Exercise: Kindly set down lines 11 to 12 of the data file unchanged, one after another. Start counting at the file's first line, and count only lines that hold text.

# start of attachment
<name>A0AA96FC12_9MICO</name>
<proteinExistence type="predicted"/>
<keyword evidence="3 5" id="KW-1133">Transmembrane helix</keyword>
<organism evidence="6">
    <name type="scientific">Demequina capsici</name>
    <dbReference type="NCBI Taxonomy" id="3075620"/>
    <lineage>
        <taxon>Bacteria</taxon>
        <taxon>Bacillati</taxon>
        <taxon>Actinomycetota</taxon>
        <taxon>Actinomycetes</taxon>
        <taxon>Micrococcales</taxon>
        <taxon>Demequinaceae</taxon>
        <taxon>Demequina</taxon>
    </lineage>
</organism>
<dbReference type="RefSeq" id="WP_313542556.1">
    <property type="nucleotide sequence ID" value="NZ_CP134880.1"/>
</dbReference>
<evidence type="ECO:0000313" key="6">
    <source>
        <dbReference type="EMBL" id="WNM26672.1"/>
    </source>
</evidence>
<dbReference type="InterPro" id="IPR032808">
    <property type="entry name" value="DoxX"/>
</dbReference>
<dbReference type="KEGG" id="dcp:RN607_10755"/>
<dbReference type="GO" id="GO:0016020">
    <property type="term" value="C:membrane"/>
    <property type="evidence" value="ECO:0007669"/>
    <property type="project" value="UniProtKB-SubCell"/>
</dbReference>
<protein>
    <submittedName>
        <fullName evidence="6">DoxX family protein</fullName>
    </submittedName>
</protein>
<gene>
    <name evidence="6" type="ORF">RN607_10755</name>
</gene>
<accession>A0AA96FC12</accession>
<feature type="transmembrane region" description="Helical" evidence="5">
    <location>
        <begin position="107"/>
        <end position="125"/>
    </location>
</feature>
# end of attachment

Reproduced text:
        <taxon>Actinomycetes</taxon>
        <taxon>Micrococcales</taxon>